One could argue that I am labouring the point, but it is important to remember that this is set against a background of severe economic recession. The context in which we are debating the Bill is one where we have got to see restructuring and rationalisation of the plethora of State agencies that have mushroomed during the years of plenty. If it is going to take this long to do, what is, relatively speaking, a straightforward task of rationalising in this area, it bodes ill for the kind of major restructuring and rationalisation that is required, both from the point of view of the efficiency of Government, but especially to ensure that we get value for money, as we simply cannot afford to keep going the way we are.

I wish to underline the unacceptably slow pace of the process. I would like to know exactly why it has taken so long. Perhaps the Minister would address that simple question. In 2005, the Minister, Deputy Eamon Ryan, voted against the postponement when he was in Opposition. He said ensuring that we keep in office the same elected people was a poor start to the process — the process being the making of the new Bill — and on that basis he was opposing the motion. By 2006, he was getting even more impatient. He described the postponement as a shocking indictment of the Government's inability to prioritise the environment and wild fish stocks. He went as far as to call it a cowardly act. By 2007, he was in Government and signed the order without a whimper. It would be salutary to know how it has taken so long to get from A to B, particularly when the process essentially had all-party support and even had the blessing of an bord snip nua.

The restructuring of the fisheries boards is a necessary step to ensure that the inland fisheries sector reaches its full potential. It is vital that we harness and encourage local expert knowledge, while at the same time providing a coherent overall strategy to help the sector thrive. We all recognise that there are threats to the sector, and the Minister has outlined them. The Bill aims to establish a single national inland fisheries board to replace the existing structures. It will be called inland fisheries Ireland, IFI. It is proposed the new authority will have strengthened powers in terms of development and implementation of national policy. Overall, that is sensible. The Bill also recommends the elimination of the national salmon commission and the eight fisheries co-operative societies.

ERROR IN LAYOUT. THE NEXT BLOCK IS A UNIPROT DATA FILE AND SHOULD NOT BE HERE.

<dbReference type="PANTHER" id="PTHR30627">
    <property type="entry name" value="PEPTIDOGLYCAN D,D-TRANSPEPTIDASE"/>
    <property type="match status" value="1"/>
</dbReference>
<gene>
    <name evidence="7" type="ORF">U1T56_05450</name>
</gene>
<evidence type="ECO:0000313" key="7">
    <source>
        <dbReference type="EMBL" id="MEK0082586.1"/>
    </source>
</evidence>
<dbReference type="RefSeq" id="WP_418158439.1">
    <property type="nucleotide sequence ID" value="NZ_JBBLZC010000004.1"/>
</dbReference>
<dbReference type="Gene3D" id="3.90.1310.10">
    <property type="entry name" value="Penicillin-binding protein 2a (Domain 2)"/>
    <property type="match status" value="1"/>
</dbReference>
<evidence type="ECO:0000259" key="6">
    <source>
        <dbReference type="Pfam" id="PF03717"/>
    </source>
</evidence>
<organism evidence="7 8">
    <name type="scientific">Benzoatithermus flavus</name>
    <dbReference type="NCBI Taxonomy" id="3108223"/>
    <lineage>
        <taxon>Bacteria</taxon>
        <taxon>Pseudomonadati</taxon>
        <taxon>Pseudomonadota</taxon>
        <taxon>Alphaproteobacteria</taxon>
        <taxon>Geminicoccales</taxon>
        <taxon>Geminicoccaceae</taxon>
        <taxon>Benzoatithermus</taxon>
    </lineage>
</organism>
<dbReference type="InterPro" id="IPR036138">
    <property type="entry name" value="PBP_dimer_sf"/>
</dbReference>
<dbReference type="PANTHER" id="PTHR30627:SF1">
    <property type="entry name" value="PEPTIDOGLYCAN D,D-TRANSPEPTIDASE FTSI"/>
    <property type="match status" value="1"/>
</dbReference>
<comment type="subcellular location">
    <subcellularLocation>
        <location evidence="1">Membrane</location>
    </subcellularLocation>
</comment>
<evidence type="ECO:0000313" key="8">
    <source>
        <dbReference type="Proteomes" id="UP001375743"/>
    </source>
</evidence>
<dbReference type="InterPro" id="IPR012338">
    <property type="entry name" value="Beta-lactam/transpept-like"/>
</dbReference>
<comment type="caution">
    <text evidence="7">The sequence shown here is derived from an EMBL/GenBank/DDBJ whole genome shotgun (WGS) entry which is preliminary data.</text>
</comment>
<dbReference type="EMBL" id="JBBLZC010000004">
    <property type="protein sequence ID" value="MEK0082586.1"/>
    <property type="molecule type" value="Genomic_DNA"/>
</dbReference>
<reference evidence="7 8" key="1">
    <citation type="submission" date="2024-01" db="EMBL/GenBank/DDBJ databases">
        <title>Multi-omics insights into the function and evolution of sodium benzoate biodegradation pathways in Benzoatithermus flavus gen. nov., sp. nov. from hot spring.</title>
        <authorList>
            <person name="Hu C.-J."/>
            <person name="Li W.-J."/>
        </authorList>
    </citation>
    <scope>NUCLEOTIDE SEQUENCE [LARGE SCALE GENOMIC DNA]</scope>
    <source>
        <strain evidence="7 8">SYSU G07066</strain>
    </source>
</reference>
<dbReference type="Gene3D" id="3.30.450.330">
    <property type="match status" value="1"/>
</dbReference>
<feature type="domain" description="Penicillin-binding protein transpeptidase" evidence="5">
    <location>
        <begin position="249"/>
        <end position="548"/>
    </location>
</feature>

Our freshwater systems comprise 2% of the area of the State. I am not sure what the percentage has been over the past week but we must be conscious of the fact that we now have a new landscape in terms of flooding, potential flooding and the frequency of flooding. That must be reflected in all policy we make. I recall that when a flood protection scheme for my constituency was being designed, the regional fisheries board was immensely helpful in ensuring that the needs of fishing and angling were taken into account in the design of that project. That type of relationship will be far more evident in the future as we adapt to climate change. I note that under section 80 the IFI would be protected, in effect, from liability for any flooding caused by a structure it owns. It might be a very small thing and it might never arise, but we should scrutinise that section. We cannot presume that the old ways will continue in the new scenario we now face and of which we have had a little experience in recent weeks. There will obviously be a role for the IFI in the development of a national adaptation plan to deal with the flooding.

The consolidation and better use of resources proposed in the Bill is welcome. There must be more efficiencies in the sector and a more streamlined approach. That would be good for both the sector and the Government. Mr. Colm McCarthy's report pointed out that €30 million of the expenditure on the programme for inland fisheries relates to the central and seven regional fisheries boards. The merger of these fisheries boards into a single national authority with regional operations was announced in the budget of October 2008 but, as has been said, it was in gestation long before that. It has been estimated that approximately €300,000 per annum would be saved by reduced board membership. However, it is important to find out the likely costs of the transitional arrangements and how they might negate the savings. There is nothing about it in the Bill; it simply states that there will not be any additional costs.

This raises the question of how to ensure that we are more streamlined in our approach to agencies such as these. The Minister referred to the embargo. I can understand it and do not have a great problem with it. However, there are dangers in using the very clumsy instrument of natural wastage within this structure, in local authorities or in other bodies through people taking early retirement and so forth, in terms of ensuring that we get the right people into the right posts. That is my concern. One can already see at local authority level really good people taking early retirement, particularly ahead of the budget. They are afraid of what might be in the budget. Their jobs are being spread among other people, which might make sense but it is a pretty arbitrary way to manage human resources within these organisations.